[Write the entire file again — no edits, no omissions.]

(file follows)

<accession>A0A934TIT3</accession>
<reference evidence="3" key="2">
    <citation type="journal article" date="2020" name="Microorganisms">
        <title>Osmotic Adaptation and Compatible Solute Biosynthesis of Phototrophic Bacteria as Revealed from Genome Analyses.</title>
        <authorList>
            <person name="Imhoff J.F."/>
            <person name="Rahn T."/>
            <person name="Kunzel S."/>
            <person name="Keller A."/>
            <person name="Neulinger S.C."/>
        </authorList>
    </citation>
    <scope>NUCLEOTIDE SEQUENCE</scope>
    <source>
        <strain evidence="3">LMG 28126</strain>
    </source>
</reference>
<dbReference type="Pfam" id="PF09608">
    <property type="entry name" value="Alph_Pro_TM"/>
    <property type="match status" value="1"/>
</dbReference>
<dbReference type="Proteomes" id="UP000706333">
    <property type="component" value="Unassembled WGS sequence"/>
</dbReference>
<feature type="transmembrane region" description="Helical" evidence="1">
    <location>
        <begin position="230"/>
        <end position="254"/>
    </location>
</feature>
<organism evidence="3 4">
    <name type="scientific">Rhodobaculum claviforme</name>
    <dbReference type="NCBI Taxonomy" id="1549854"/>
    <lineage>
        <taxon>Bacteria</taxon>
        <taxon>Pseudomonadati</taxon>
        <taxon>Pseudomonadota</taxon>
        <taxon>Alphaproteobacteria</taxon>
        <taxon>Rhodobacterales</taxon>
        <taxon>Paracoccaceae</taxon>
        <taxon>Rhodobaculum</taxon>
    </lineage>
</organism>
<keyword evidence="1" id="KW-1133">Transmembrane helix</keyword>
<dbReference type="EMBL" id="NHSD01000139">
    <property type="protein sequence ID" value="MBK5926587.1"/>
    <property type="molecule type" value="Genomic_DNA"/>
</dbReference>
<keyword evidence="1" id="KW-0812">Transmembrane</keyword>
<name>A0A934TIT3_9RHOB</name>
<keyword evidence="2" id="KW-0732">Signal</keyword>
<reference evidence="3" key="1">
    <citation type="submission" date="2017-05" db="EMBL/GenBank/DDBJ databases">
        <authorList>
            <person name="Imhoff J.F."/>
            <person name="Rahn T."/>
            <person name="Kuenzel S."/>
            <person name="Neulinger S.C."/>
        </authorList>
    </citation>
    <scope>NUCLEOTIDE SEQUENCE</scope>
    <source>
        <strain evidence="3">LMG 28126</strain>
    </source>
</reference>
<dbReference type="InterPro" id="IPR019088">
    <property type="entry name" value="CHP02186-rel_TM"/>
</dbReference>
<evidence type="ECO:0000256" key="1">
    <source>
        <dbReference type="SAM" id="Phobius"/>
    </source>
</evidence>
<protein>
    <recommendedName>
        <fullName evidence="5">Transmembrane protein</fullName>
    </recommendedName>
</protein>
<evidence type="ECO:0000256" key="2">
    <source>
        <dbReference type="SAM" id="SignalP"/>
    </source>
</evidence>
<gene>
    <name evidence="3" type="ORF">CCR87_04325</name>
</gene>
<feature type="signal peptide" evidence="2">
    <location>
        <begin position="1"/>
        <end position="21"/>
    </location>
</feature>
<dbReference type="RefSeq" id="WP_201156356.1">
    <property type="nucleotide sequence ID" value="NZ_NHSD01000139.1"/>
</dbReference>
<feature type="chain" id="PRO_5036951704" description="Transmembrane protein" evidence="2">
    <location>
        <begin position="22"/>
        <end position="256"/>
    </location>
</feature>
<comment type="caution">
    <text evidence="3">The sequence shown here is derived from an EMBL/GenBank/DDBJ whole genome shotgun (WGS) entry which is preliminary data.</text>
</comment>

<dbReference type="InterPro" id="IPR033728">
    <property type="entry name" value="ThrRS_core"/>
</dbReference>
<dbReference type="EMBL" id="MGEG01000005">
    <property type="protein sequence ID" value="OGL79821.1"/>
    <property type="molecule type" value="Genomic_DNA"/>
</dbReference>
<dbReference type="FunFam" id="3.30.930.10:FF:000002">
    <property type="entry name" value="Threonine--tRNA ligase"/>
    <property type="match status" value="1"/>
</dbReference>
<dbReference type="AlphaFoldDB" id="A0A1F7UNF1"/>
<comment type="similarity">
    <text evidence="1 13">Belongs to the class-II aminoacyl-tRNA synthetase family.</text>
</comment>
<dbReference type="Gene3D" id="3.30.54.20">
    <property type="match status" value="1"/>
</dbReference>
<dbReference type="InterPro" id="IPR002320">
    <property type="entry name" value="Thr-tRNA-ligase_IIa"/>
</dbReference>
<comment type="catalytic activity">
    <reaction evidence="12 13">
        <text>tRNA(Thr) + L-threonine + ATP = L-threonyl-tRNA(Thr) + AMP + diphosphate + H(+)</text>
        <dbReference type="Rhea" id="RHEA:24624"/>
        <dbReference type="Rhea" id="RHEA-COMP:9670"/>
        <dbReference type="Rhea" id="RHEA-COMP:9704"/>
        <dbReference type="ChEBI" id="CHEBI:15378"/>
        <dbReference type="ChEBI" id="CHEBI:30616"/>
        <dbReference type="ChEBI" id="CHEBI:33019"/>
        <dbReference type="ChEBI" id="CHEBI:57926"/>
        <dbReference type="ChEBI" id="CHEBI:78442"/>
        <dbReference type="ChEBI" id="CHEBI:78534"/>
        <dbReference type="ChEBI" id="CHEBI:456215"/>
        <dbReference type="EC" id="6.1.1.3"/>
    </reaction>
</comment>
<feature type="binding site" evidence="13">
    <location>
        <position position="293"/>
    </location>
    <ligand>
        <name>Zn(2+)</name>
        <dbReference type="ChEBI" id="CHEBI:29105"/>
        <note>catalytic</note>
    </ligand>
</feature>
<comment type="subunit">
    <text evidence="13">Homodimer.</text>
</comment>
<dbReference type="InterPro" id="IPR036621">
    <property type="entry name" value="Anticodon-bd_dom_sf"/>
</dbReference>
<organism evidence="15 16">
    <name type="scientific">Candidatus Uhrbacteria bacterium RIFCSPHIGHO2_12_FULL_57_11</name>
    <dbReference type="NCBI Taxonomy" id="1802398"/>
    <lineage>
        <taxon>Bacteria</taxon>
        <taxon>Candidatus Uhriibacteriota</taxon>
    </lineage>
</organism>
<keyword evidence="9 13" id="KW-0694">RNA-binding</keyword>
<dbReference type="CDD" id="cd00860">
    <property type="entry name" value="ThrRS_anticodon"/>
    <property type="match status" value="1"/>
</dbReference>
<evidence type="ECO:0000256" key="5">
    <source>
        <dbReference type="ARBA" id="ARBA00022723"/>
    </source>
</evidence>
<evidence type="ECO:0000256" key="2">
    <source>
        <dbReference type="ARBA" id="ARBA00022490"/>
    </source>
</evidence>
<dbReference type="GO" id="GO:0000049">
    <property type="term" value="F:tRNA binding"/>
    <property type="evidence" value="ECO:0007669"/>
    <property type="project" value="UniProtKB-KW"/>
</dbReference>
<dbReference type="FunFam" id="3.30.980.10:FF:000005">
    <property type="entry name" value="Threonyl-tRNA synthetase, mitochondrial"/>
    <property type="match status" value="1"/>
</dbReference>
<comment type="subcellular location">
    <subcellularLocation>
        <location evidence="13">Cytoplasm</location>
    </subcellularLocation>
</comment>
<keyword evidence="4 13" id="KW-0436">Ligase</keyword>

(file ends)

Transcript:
<accession>A0A934TIT3</accession>
<reference evidence="3" key="2">
    <citation type="journal article" date="2020" name="Microorganisms">
        <title>Osmotic Adaptation and Compatible Solute Biosynthesis of Phototrophic Bacteria as Revealed from Genome Analyses.</title>
        <authorList>
            <person name="Imhoff J.F."/>
            <person name="Rahn T."/>
            <person name="Kunzel S."/>
            <person name="Keller A."/>
            <person name="Neulinger S.C."/>
        </authorList>
    </citation>
    <scope>NUCLEOTIDE SEQUENCE</scope>
    <source>
        <strain evidence="3">LMG 28126</strain>
    </source>
</reference>
<dbReference type="Pfam" id="PF09608">
    <property type="entry name" value="Alph_Pro_TM"/>
    <property type="match status" value="1"/>
</dbReference>
<dbReference type="Proteomes" id="UP000706333">
    <property type="component" value="Unassembled WGS sequence"/>
</dbReference>
<feature type="transmembrane region" description="Helical" evidence="1">
    <location>
        <begin position="230"/>
        <end position="254"/>
    </location>
</feature>
<organism evidence="3 4">
    <name type="scientific">Rhodobaculum claviforme</name>
    <dbReference type="NCBI Taxonomy" id="1549854"/>
    <lineage>
        <taxon>Bacteria</taxon>
        <taxon>Pseudomonadati</taxon>
        <taxon>Pseudomonadota</taxon>
        <taxon>Alphaproteobacteria</taxon>
        <taxon>Rhodobacterales</taxon>
        <taxon>Paracoccaceae</taxon>
        <taxon>Rhodobaculum</taxon>
    </lineage>
</organism>
<keyword evidence="1" id="KW-1133">Transmembrane helix</keyword>
<dbReference type="EMBL" id="NHSD01000139">
    <property type="protein sequence ID" value="MBK5926587.1"/>
    <property type="molecule type" value="Genomic_DNA"/>
</dbReference>
<keyword evidence="1" id="KW-0812">Transmembrane</keyword>
<name>A0A934TIT3_9RHOB</name>
<keyword evidence="2" id="KW-0732">Signal</keyword>
<reference evidence="3" key="1">
    <citation type="submission" date="2017-05" db="EMBL/GenBank/DDBJ databases">
        <authorList>
            <person name="Imhoff J.F."/>
            <person name="Rahn T."/>
            <person name="Kuenzel S."/>
            <person name="Neulinger S.C."/>
        </authorList>
    </citation>
    <scope>NUCLEOTIDE SEQUENCE</scope>
    <source>
        <strain evidence="3">LMG 28126</strain>
    </source>
</reference>
<dbReference type="InterPro" id="IPR019088">
    <property type="entry name" value="CHP02186-rel_TM"/>
</dbReference>
<evidence type="ECO:0000256" key="1">
    <source>
        <dbReference type="SAM" id="Phobius"/>
    </source>
</evidence>
<protein>
    <recommendedName>
        <fullName evidence="5">Transmembrane protein</fullName>
    </recommendedName>
</protein>
<evidence type="ECO:0000256" key="2">
    <source>
        <dbReference type="SAM" id="SignalP"/>
    </source>
</evidence>
<gene>
    <name evidence="3" type="ORF">CCR87_04325</name>
</gene>
<feature type="signal peptide" evidence="2">
    <location>
        <begin position="1"/>
        <end position="21"/>
    </location>
</feature>
<dbReference type="RefSeq" id="WP_201156356.1">
    <property type="nucleotide sequence ID" value="NZ_NHSD01000139.1"/>
</dbReference>
<feature type="chain" id="PRO_5036951704" description="Transmembrane protein" evidence="2">
    <location>
        <begin position="22"/>
        <end position="256"/>
    </location>
</feature>
<comment type="caution">
    <text evidence="3">The sequence shown here is derived from an EMBL/GenBank/DDBJ whole genome shotgun (WGS) entry which is preliminary data.</text>
</comment>

<dbReference type="InterPro" id="IPR033728">
    <property type="entry name" value="ThrRS_core"/>
</dbReference>
<dbReference type="EMBL" id="MGEG01000005">
    <property type="protein sequence ID" value="OGL79821.1"/>
    <property type="molecule type" value="Genomic_DNA"/>
</dbReference>
<dbReference type="FunFam" id="3.30.930.10:FF:000002">
    <property type="entry name" value="Threonine--tRNA ligase"/>
    <property type="match status" value="1"/>
</dbReference>
<dbReference type="AlphaFoldDB" id="A0A1F7UNF1"/>
<comment type="similarity">
    <text evidence="1 13">Belongs to the class-II aminoacyl-tRNA synthetase family.</text>
</comment>
<dbReference type="Gene3D" id="3.30.54.20">
    <property type="match status" value="1"/>
</dbReference>
<dbReference type="InterPro" id="IPR002320">
    <property type="entry name" value="Thr-tRNA-ligase_IIa"/>
</dbReference>
<comment type="catalytic activity">
    <reaction evidence="12 13">
        <text>tRNA(Thr) + L-threonine + ATP = L-threonyl-tRNA(Thr) + AMP + diphosphate + H(+)</text>
        <dbReference type="Rhea" id="RHEA:24624"/>
        <dbReference type="Rhea" id="RHEA-COMP:9670"/>
        <dbReference type="Rhea" id="RHEA-COMP:9704"/>
        <dbReference type="ChEBI" id="CHEBI:15378"/>
        <dbReference type="ChEBI" id="CHEBI:30616"/>
        <dbReference type="ChEBI" id="CHEBI:33019"/>
        <dbReference type="ChEBI" id="CHEBI:57926"/>
        <dbReference type="ChEBI" id="CHEBI:78442"/>
        <dbReference type="ChEBI" id="CHEBI:78534"/>
        <dbReference type="ChEBI" id="CHEBI:456215"/>
        <dbReference type="EC" id="6.1.1.3"/>
    </reaction>
</comment>
<feature type="binding site" evidence="13">
    <location>
        <position position="293"/>
    </location>
    <ligand>
        <name>Zn(2+)</name>
        <dbReference type="ChEBI" id="CHEBI:29105"/>
        <note>catalytic</note>
    </ligand>
</feature>
<comment type="subunit">
    <text evidence="13">Homodimer.</text>
</comment>
<dbReference type="InterPro" id="IPR036621">
    <property type="entry name" value="Anticodon-bd_dom_sf"/>
</dbReference>
<organism evidence="15 16">
    <name type="scientific">Candidatus Uhrbacteria bacterium RIFCSPHIGHO2_12_FULL_57_11</name>
    <dbReference type="NCBI Taxonomy" id="1802398"/>
    <lineage>
        <taxon>Bacteria</taxon>
        <taxon>Candidatus Uhriibacteriota</taxon>
    </lineage>
</organism>
<keyword evidence="9 13" id="KW-0694">RNA-binding</keyword>
<dbReference type="CDD" id="cd00860">
    <property type="entry name" value="ThrRS_anticodon"/>
    <property type="match status" value="1"/>
</dbReference>
<evidence type="ECO:0000256" key="5">
    <source>
        <dbReference type="ARBA" id="ARBA00022723"/>
    </source>
</evidence>
<evidence type="ECO:0000256" key="2">
    <source>
        <dbReference type="ARBA" id="ARBA00022490"/>
    </source>
</evidence>
<dbReference type="GO" id="GO:0000049">
    <property type="term" value="F:tRNA binding"/>
    <property type="evidence" value="ECO:0007669"/>
    <property type="project" value="UniProtKB-KW"/>
</dbReference>
<dbReference type="FunFam" id="3.30.980.10:FF:000005">
    <property type="entry name" value="Threonyl-tRNA synthetase, mitochondrial"/>
    <property type="match status" value="1"/>
</dbReference>
<comment type="subcellular location">
    <subcellularLocation>
        <location evidence="13">Cytoplasm</location>
    </subcellularLocation>
</comment>
<keyword evidence="4 13" id="KW-0436">Ligase</keyword>